It’s All in the Genes at Alltech’s International Symposium
[LEXINGTON, Ky.] – It is often hard to explain why one calf will make it through calving season while another doesn’t survive or why only one sow achieves four more piglets as production numbers stay the same for the rest of the barn. Nutrition experts say it’s all about feeding the genes, and this year Alltech will dedicate an entire track to the study of nutrigenomics at GLIMPSE 2020: the 29th Annual Alltech International Symposium in Lexington, Ky., USA, May 19-22.
“Over the past three decades, when we discussed animal nutrition, we talked about increasing performance through a stress pack,” said Dr. Kate Jacques, Alltech’s director of nutrition. “Today we look at how nutrition affects gene expression – we want to feed livestock to up-regulate key genes, improve immune response, advance carcass quality and leave less impact on the environment. This shift in industry focus changes the priority from just getting more nutrients into the animal, to understanding the degree to which each nutrient affects animal production at the cell and tissue levels.”
This year Alltech will award its annual Medal of Excellence to a major player in the field of nutrigenomics. Dr. Eugenia Wang, University of Louisville, will be honored for her work in microRNA in both the U.S. and China.
“When Watson and Crick discovered DNA, the world changed. Today it is not DNA that is at the cutting edge, nor is it the RNA message derived from the DNA. It is microRNA,” said Dr. Karl Dawson, chief scientific officer, Alltech. “Regardless of the genetic makeup, these newly discovered, tiny pieces of RNA dictate how genes will function throughout an animal’s life, and Dr. Eugenia Wang is one of America’s and China’s finest scientists in this field of study.”
New in 2013, Alltech International Symposium delegates will have the opportunity to select breakout session tracks. These tracks, as opposed to traditional species or subject breakouts, will offer attendees a more holistic experience in which they take part in discussions ranging from algae and agriculture’s carbon footprint to nutrition and marketing.
The animal nutrigenomics discussions include:
- Activating the Power Within Through Nutrigenomics: Feed not your body, but the genes in your body. Why is it that the mother’s nutrition and first foods provided to a child are so crucial for development and health throughout life? Similarly, the first 90 hours of a chicken’s life will define the levels of nutrients needed to maximize the bird’s well-being.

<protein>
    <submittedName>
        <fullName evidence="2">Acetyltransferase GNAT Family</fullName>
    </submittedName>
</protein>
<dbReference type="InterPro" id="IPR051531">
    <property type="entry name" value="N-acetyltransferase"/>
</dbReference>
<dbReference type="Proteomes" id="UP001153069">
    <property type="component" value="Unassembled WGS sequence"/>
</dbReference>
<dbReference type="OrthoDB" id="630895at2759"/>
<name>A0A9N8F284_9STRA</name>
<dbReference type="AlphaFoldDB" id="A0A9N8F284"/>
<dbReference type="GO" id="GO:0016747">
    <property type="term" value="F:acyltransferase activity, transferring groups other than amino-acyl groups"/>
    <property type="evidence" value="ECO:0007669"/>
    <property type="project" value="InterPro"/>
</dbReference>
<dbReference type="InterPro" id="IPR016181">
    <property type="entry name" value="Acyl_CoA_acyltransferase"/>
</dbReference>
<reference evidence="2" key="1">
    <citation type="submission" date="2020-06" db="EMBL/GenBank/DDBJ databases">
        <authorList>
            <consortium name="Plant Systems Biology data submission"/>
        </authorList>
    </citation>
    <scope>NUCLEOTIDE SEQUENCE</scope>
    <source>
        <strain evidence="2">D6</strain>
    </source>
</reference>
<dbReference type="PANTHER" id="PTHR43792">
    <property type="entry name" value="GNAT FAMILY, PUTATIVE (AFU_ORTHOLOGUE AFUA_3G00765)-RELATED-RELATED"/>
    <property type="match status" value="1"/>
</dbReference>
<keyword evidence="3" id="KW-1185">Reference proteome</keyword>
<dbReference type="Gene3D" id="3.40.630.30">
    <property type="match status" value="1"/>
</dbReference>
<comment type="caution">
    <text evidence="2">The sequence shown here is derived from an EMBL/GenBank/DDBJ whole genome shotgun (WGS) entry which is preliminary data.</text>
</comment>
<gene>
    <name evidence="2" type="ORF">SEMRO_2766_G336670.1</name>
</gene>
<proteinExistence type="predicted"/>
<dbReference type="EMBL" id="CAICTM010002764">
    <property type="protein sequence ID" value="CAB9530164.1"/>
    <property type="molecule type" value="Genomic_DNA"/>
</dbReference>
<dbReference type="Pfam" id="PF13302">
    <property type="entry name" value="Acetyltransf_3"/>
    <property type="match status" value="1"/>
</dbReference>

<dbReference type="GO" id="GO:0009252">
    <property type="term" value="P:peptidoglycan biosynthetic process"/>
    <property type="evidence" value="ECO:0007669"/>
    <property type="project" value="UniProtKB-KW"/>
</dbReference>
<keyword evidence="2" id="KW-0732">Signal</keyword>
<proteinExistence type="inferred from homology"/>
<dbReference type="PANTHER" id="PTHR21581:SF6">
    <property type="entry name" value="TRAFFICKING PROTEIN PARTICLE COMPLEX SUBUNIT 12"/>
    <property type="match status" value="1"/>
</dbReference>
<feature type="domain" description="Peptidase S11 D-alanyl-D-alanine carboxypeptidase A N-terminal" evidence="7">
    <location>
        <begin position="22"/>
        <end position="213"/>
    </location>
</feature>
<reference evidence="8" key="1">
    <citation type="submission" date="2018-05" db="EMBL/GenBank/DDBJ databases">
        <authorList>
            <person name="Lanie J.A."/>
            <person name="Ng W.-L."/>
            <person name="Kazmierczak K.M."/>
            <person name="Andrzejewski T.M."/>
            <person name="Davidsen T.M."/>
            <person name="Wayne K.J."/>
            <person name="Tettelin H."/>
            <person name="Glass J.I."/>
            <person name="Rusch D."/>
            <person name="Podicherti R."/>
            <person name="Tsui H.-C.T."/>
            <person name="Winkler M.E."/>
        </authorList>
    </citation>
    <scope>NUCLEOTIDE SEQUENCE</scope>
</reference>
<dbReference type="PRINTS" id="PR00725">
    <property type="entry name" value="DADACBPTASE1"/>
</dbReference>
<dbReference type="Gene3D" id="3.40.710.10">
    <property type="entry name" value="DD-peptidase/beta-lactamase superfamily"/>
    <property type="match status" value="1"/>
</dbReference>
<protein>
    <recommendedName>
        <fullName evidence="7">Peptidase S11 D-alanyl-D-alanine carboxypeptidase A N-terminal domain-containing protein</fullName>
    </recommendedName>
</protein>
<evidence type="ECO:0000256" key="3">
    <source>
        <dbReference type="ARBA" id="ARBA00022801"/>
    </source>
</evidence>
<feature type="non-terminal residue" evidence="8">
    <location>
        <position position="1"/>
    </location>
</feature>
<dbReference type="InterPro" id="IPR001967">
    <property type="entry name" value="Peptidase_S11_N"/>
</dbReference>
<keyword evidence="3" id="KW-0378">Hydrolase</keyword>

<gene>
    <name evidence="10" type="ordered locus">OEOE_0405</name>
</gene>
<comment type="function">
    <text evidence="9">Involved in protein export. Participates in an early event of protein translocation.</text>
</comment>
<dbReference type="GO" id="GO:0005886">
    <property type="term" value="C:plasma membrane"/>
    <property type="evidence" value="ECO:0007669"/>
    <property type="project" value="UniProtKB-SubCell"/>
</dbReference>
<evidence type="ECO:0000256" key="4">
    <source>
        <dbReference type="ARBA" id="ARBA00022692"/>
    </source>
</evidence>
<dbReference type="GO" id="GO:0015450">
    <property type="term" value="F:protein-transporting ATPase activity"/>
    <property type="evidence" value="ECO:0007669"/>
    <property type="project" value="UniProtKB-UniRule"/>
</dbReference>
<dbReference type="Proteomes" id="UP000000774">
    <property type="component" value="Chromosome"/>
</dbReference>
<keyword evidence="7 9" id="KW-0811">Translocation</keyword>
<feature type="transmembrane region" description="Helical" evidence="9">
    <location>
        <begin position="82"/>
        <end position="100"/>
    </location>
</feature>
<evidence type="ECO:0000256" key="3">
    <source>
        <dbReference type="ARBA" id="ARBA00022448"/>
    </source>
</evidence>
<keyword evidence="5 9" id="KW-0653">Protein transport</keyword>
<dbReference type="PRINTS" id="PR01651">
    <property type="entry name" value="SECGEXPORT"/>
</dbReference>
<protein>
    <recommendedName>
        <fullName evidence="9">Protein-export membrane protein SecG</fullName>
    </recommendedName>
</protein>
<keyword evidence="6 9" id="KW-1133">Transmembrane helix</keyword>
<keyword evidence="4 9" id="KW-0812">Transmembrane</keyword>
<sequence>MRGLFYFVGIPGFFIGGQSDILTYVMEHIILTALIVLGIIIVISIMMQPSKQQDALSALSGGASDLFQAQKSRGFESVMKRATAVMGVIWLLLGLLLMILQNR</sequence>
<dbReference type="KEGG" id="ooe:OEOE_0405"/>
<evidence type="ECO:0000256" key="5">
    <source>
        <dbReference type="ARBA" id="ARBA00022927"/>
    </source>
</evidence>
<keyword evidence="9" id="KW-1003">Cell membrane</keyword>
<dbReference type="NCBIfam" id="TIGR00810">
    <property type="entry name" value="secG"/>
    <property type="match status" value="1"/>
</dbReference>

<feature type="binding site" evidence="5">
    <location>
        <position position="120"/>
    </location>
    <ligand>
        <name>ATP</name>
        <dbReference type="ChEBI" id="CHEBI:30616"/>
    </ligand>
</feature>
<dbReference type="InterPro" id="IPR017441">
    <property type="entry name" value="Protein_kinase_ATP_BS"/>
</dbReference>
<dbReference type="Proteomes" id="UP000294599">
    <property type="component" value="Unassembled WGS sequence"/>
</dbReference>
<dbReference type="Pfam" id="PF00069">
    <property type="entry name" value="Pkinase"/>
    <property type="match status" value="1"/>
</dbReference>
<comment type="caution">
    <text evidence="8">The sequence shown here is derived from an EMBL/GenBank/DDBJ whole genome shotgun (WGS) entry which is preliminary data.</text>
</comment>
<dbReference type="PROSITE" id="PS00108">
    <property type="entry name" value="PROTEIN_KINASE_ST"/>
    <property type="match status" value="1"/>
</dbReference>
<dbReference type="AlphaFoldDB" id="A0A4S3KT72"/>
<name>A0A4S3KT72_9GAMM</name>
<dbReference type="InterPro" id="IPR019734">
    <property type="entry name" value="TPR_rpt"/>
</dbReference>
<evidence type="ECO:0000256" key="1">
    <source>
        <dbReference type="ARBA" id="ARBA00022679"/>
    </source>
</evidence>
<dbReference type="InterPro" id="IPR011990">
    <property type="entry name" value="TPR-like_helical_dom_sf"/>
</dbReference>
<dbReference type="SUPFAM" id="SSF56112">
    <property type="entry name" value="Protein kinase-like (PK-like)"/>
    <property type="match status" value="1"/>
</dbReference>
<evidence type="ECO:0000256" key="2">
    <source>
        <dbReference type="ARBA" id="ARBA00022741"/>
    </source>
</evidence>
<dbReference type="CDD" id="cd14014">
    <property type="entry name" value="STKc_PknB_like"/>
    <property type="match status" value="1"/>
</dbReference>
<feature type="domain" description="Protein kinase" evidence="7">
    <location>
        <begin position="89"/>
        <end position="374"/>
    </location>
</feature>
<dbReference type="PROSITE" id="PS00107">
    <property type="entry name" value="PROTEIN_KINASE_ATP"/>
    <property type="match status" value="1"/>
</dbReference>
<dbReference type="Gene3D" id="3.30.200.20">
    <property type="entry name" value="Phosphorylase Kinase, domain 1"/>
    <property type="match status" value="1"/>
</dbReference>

- A Revolution. A Revelation: Discover the new concepts that will drive nutrition and its connection to health. Could diseases be delayed, mitigated, removed or eliminated if we simply adhere to some basic nutritional programs?
- Forget about Chemical Descriptions of Proteins, Fats, Fibers and Amino Acids: Our diets will soon be defined by responses not to our DNA or RNA, but to our microRNA, which defines the switches that control our destiny.
- Success Begins and Ends with Fertility: China averages 16 pigs per sow. The U.S. averages 20 pigs per sow, yet we are looking for 35 plus pigs per sow. Learn to understand how fertility works at the gene level, and translate that into profit.
- Nutrients to Genes to Profits: Learn how our understanding of the gene chip and microRNA has dramatically changed nutrition. Learn how to lower costs and improve profits through using more inexpensive raw materials, such as fiber.
Registration for Alltech’s 29th Annual International Symposium is open now and available for an early discount price of $599 until April 25 at 11:59 p.m. EST. Standard registration after April 25 will be $850. Two paid registrations from a single company or organization will receive a third registration free of charge. Delegates who are members of ARPAS and AAVSB can also earn CEUs.
Attendees are encouraged to register early as space is limited. Of the nearly 3,000 international delegates who attended the 2012 Alltech International Symposium, 97 percent indicated that they plan to attend again.